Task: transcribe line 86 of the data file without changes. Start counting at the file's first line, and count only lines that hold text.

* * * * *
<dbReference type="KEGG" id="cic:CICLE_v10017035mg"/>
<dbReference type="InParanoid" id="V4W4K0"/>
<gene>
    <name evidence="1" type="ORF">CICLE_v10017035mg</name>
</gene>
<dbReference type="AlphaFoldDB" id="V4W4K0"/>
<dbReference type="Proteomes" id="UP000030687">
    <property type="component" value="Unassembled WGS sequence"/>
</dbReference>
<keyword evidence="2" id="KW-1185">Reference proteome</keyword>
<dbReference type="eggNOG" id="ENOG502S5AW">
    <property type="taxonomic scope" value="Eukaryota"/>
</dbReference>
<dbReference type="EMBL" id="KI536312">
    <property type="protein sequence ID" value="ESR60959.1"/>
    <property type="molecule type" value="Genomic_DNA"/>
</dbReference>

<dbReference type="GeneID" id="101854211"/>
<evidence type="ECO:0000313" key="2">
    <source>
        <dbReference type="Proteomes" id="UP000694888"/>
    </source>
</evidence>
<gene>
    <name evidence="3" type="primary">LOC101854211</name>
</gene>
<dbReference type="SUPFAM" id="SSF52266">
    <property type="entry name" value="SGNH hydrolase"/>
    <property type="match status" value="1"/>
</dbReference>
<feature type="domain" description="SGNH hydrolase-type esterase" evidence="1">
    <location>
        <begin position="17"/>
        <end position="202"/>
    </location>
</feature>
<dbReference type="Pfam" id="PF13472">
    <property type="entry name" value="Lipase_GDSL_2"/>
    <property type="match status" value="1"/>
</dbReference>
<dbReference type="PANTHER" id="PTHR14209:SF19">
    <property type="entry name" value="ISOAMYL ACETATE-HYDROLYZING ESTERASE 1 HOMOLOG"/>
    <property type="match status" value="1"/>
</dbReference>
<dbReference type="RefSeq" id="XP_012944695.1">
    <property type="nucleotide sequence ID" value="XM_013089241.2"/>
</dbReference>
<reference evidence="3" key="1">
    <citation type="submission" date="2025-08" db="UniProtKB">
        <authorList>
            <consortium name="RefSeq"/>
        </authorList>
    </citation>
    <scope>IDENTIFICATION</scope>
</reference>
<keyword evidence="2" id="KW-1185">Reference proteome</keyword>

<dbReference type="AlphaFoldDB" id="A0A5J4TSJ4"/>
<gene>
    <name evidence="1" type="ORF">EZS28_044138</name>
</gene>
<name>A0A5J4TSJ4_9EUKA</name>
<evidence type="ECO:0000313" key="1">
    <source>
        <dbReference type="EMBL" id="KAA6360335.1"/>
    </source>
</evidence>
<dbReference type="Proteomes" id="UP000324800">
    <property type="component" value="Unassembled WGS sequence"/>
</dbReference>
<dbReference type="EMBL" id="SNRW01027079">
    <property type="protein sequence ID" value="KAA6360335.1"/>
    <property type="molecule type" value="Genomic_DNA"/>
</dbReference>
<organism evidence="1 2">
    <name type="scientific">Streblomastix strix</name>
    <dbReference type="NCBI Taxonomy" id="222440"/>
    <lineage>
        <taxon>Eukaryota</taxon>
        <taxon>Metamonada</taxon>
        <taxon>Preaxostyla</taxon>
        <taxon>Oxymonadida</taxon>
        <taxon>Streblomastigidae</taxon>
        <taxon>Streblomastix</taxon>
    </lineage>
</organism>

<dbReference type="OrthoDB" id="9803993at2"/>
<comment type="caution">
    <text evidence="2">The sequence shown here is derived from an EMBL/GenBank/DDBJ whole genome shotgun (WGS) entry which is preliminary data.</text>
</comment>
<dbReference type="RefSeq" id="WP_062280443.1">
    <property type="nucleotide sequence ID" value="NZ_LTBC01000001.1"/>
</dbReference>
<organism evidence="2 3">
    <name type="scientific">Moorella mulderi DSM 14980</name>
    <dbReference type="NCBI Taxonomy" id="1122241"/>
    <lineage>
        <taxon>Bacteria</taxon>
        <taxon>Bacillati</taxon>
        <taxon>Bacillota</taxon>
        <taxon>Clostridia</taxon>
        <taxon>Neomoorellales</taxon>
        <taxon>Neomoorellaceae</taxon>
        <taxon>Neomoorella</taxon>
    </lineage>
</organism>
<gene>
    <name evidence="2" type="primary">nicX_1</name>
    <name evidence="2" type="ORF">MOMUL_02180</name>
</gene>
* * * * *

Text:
<dbReference type="OrthoDB" id="9803993at2"/>